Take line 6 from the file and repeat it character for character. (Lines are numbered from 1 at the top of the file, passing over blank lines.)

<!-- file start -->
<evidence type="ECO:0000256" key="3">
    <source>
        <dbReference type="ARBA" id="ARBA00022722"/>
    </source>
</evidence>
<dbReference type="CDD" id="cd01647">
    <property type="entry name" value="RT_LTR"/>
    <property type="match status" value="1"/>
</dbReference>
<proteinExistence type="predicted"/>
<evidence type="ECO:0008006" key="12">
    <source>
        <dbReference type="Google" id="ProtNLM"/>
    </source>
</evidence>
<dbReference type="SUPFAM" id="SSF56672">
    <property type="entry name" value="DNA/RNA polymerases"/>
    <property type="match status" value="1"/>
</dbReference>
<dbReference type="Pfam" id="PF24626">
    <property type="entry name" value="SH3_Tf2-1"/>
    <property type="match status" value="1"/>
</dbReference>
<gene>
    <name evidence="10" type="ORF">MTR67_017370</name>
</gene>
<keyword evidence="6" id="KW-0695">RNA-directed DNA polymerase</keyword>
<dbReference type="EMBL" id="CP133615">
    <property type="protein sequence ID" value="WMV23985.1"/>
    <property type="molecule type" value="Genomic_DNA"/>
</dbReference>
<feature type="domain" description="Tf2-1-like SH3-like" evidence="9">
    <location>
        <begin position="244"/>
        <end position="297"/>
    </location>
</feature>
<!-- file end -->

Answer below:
<dbReference type="CDD" id="cd01647">